As well as the beach based activities Side has to offer, families shouldn’t miss a visit to the exciting aquapark in Okurcalar, a few minutes east towards Alanya – there are shuttle buses there.
Golf is another popular activity for residents or visitors in Side. Half an hour west is Turkey’s golfing hub Belek, home to a selection of PGA championship courses – it’s not unusual for families to stay in Side for the facilities, but visit Belek during a stay for a round or two of golf.
That said, there is a golf course even closer to Side – namely the Lykia Links club at Gundogdu, which combines an 18-hole course with a nine-hole academy course. Golfing in southern in Turkey is favoured not only for the exciting courses and affordability but also thanks to the balmy climate.
More adventurous people could consider going trekking or mountain-biking in the nearby Taurus mountains, rafting down the River Manavgat in the stunning Koprulu Canyon National Park, also home to the ancient city of Selge, or going horse-riding in the nearby Sorgun Forest. It’s even possible to ski in the nearby mountain resorts of Davraz and Saklikent – it is said you can ski in the morning and be sunbathing on the beach in Side in the afternoon at certain times of year!
Or, for something more relaxing, head 10-15 minutes inland to Manavgat where you can take a boat trip to the waterfalls, stopping for a lunch of fresh, local trout, or visit the ancient city of Seleukia, 23 kilometres north-east of Side, where you can see fantastic Roman ruins (mosaics excavated from the city are currently on display at the Antalya Museum). Meanwhile, those interested in culture should visit in September, when Side hosts an annual arts and culture festival, while for serious shopping whatever the month, Antalya is your best option.
As expected, the old centre of Side has a good selection of beach and tourist shops, complementing its restaurants. In terms of groceries, there are mini-markets in the resort but for a more substantial store, head to the Migros supermarket in Manavgat. Migros offers everything from fresh fruit and veg to meat and fish, to all kinds of household products. Side has a local market every Saturday opposite the mosque, while Manavgat’s larger market is every Monday and Thursday.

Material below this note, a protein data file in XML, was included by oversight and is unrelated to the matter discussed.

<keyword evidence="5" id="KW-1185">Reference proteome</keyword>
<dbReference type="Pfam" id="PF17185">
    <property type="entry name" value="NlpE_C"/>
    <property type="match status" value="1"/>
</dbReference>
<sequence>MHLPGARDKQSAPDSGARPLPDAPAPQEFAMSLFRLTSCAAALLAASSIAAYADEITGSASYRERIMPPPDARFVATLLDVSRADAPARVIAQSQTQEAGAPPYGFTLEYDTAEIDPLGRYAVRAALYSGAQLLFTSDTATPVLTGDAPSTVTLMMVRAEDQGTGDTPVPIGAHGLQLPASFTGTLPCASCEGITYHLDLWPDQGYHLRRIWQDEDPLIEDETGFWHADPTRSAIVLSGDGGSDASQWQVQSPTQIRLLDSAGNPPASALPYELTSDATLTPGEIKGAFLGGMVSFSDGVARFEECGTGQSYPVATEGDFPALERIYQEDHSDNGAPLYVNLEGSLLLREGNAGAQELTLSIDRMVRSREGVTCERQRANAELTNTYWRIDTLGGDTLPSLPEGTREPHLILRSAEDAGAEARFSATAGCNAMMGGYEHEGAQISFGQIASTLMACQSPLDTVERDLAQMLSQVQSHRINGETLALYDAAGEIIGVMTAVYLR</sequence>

Getting around Side and to other nearby towns is easy with public transport, primarily comprising the cheap ‘dolmus’ buses or taxis.
Ilica, Kumkoy, Colakli, Evrenseki, Manavgat
A number of neighbouring villages with easy access to Side make appealing alternatives to being in the centre of the resort.
Five to ten minutes’ drive west from Side is the friendly village of Ilica and adjoining pedestrianised beachfront area of Kumkoy, together forming an area that is becoming increasingly popular with second homeowners and for holiday lets. In recent years, Kumkoy was the site of a lavish regeneration project, which included a new shopping centre, bars and restaurant. As well as these new amenities and the beach at Kumkoy, which is shallow and especially suitable for families, Ilica has a local park with children’s play area, bars and restaurants, mini-markets and a large farmers’ market every Wednesday. Buses run frequently to the centre of Side.
A little further west of Ilica is the village of Colakli, with its own beach and amenities. There is a large holiday park there, where communal facilities include a swimming pool, gym and restaurant and bar. Next to Colakli is Evrenseki, with more property options and a beautiful beach complemented by a range of amenities including restaurants, water sports and a small marina, ideal for fishing or catching a boat trip.
A bonus that comes with homes in any of these villages are the stunning uninterrupted views of the Taurus mountains that form a backdrop to this stretch of Turkey’s coastline.
For a more local lifestyle just off the coast, there are also new developments on offer on the edge of Manavgat.